For example, let’s say a stated business goal involves a change in business strategy that makes some functional departments less strategic or “core” to the business. In that situation, it would make sense to reduce headcount in the affected department per the stated business goal. People, both those subject to the layoff as well as the remaining employees, will always question the fairness of the selection criteria, so it’s imperative you have a sound rationale for who is selected.
Developing a consistent approach that is applied across the board will go a long way in reducing the risk of discrimination claims as well as the perception of arbitrary, unfair actions, which can have grave cultural consequences for your workforce.
Employers must use objective, business related criteria that can be easily explained to the organization (and third parties such as employee side attorneys), such as:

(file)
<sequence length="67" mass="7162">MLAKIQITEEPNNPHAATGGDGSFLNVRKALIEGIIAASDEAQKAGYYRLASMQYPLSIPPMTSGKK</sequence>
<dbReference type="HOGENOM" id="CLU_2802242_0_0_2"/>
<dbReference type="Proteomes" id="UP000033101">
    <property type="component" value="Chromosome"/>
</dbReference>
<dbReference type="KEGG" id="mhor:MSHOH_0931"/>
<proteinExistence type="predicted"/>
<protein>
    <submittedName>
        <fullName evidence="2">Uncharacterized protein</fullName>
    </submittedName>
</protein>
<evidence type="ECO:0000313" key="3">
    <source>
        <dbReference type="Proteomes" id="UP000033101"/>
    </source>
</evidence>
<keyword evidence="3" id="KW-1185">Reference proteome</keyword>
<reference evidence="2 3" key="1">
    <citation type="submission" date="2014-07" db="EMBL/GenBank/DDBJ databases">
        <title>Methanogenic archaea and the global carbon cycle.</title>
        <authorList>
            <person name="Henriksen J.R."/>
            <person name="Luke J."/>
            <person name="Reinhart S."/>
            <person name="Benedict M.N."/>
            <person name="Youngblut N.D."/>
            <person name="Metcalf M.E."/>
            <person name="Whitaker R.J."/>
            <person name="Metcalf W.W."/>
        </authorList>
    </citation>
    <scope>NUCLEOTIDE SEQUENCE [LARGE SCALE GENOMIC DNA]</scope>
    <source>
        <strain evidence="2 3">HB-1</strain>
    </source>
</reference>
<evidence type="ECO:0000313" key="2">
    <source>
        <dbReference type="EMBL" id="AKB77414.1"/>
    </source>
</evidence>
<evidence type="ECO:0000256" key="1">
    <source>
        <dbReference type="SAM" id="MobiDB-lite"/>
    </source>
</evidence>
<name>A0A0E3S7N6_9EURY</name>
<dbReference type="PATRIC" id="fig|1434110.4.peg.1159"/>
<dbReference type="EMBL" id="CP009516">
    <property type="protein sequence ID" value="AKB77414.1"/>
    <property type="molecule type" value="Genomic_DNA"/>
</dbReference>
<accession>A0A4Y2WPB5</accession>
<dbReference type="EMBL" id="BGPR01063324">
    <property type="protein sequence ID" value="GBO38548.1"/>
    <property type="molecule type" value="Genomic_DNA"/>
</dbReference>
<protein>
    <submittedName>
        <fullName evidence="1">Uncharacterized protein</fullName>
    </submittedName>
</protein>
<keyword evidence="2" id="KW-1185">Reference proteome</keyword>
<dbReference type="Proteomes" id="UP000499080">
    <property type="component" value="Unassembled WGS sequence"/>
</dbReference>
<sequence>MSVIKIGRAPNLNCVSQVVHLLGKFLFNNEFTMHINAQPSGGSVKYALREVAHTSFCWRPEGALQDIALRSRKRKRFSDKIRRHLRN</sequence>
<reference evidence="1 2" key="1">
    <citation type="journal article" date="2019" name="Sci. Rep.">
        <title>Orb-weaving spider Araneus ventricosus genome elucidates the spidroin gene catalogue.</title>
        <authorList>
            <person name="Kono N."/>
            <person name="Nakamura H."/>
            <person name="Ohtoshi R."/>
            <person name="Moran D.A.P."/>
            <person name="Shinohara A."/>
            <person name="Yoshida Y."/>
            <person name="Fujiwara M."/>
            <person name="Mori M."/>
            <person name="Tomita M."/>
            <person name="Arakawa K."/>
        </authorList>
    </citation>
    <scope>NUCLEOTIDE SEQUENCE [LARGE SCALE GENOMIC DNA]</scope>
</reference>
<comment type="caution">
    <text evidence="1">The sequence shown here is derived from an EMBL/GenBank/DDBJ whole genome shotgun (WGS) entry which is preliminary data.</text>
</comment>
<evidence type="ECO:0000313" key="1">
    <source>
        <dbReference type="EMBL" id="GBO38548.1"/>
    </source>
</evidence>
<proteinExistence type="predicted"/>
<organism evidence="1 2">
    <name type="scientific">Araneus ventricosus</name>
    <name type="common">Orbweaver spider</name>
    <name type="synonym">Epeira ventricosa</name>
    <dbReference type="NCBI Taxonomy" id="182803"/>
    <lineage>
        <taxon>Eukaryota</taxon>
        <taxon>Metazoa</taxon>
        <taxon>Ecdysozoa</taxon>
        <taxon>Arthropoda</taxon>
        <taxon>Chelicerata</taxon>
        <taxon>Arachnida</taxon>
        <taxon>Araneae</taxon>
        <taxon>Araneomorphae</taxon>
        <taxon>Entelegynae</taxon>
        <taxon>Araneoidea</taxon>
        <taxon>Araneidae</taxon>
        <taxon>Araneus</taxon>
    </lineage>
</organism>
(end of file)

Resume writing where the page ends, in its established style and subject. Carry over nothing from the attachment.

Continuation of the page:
length of service or seniority;
a specific department or office location
elimination of specific job functions or levels
pre-existing job appraisal data and documentation related to successful performance of critical post-reduction functions
Employers should have a documented, objective comparison of employees where skills and job performance are the criteria in making layoff determinations.
Create and maintain documentation to support the decisions made in the layoff process. These records will be critical in the event of litigation challenging some aspect of the layoff.
3. Determine size of layoff and duty to WARN
Another key issue is determining the size of the layoff. There’s nothing worse for morale and productivity than a culture of fear and anxiety where employees are more concerned about another round of layoffs than in driving the business forward. If you have to do several rounds of staff reductions back to back, employees begin to lose confidence in the company leadership.
NOTE: Sometimes, employers make the mistake of decreasing the size of the layoff to avoid legal notice requirements of the layoff (as explained below). However, organizations likely lose more by experiencing successive rounds of layoffs than experiencing a single layoff. In the short term, it might be more painful, but if the size of the reduction is enough to help the company move forward, the collective acceptance of the action in the company is greater.